What if the annual report was unexpectedly downbeat? Even if the company has done really well, you could focus on the areas they want to improve. It could convey a restless sense of wanting to do better. Call it ‘Another frustrating year’.
You get the idea. Hopefully, you get lots of ideas. None of them are the finished article, some may be completely unrealistic, some may need scaling back or reframing to turn into something workable. But they’re all starting points.
And the interesting thing is, it’s a weirdly binary and mechanical process. You just list everything you would expect something to be, then explore the opposite. On this level at least, you could programme a computer to come up with creative ideas.
It’s not a bolt of lightning that comes mysteriously out of nowhere. It’s the result of a habitual way of thinking, and something you can teach yourself to do
What you can certainly do is programme your brain to do it. If you’re used to thinking in an ‘oppositional’ way, then you start seeing these ideas regularly. And you recognise that other people are doing the same thing.
One of the best children’s books of recent years is BJ Novak’s The Book With No Pictures. Contrary to the conventions of the children’s book genre, it contains no pictures – just some silly words that force the adult reading it to make a fool of themselves. It’s beautifully done. But you can tell how the idea happened. BJ Novak thought ‘All children’s books have pictures, so what if you did one with just words?’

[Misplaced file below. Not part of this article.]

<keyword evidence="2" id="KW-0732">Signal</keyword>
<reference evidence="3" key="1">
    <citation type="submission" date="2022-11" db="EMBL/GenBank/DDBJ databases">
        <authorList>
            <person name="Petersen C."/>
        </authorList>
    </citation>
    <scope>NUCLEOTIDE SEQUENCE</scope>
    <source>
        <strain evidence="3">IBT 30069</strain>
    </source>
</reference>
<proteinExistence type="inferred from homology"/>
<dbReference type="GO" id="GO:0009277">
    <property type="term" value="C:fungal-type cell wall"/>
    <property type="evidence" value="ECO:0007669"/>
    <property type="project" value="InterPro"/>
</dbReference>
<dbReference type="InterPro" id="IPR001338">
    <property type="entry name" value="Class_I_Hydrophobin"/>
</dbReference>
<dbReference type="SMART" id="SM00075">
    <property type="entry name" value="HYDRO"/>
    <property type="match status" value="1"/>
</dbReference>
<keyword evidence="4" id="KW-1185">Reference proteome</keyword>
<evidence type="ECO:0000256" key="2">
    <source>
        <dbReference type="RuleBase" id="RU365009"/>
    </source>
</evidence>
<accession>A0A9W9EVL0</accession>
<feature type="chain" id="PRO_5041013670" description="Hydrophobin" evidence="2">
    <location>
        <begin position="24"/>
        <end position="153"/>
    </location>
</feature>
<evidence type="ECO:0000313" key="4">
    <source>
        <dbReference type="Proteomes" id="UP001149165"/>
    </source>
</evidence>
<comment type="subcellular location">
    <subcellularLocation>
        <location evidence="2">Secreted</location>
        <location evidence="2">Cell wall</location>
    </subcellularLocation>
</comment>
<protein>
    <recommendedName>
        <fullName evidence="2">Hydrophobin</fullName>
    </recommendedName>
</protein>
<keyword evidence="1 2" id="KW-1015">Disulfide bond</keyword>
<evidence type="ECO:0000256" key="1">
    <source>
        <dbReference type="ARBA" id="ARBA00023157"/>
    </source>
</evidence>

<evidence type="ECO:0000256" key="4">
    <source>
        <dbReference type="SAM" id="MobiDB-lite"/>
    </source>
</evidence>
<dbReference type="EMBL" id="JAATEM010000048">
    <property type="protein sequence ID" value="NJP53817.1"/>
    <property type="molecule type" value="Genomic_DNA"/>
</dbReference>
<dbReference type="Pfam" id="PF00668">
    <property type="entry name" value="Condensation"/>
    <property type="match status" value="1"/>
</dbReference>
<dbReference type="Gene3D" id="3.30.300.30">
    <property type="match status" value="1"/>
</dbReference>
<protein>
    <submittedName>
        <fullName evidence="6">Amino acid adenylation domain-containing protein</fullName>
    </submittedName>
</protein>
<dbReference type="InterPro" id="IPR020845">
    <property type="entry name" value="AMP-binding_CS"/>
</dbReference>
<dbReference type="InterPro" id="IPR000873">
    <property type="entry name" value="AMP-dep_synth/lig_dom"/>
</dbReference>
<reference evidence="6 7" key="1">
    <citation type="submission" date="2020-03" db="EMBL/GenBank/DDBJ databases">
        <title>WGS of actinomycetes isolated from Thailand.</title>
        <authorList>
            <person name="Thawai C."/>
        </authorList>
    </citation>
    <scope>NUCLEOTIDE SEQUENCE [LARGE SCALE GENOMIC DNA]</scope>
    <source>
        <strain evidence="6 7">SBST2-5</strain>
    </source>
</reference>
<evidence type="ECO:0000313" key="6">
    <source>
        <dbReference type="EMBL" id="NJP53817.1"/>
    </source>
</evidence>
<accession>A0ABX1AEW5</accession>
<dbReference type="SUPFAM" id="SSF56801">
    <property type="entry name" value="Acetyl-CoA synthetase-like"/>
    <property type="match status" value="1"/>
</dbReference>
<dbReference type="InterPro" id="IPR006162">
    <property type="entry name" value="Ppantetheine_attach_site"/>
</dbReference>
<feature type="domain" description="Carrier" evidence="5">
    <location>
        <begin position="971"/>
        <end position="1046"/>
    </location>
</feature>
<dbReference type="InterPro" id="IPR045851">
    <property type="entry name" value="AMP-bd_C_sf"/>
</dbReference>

I’m certain he thought this, because he also has an Instagram account called Pictures of Text. It’s the result of the same thinking. ‘Instagram is for pictures, but what if you use it for text?’
That ‘oppositional’ way of thinking leads to other ideas. Like the time writer Dave Eggers and educator Nínive Calegari were setting up an inner-city literacy centre to get young people into reading. They found the ideal location on a main street in San Francisco (826 Valencia), but planning laws meant it had to be used for retail. The conventional response would be to challenge the planning laws or look for a new property. The oppositional response is to say – ‘so what if we make it a shop?’ And what if we make that shop fictional, so it represents the world of storytelling that we’re trying to get young people interested in? Then we put the literacy centre in the back room.
The result was the Pirate Supply Store in San Francisco and, later, the Brooklyn Superhero Supply Company in New York. In London, the Ministry of Stories were directly inspired by Eggers and Calegari’s work, founding the Hoxton Street Monster Supplies in east London in 2010.
It’s a wonderful idea, but it’s not a bolt of lightning that comes mysteriously out of nowhere. It’s the result of a habitual way of thinking, and something you can teach yourself to do.
I’m sounding like one of those business evangelists or diet gurus who promise that this one simple technique will change your life. It won’t really. It’s a blunt tool that can lead to bad ideas as well as good ones – and 99% of the job lies in the way you follow the idea up. Plus, not all ideas work in this way. Many are looser, more to do with associations than binary opposites.
But it’s interesting to demystify the process of creative thinking. It’s not necessarily that different to maths or engineering.
I hope you’ve enjoyed the workshop – please take another Wagon Wheel on your way out.
Nick Asbury is a freelance writer, partner in Asbury & Asbury, and co-author of the new edition of A Smile in the Mind: Witty Thinking in Graphic Design (Phaidon). See asburyandasbury.com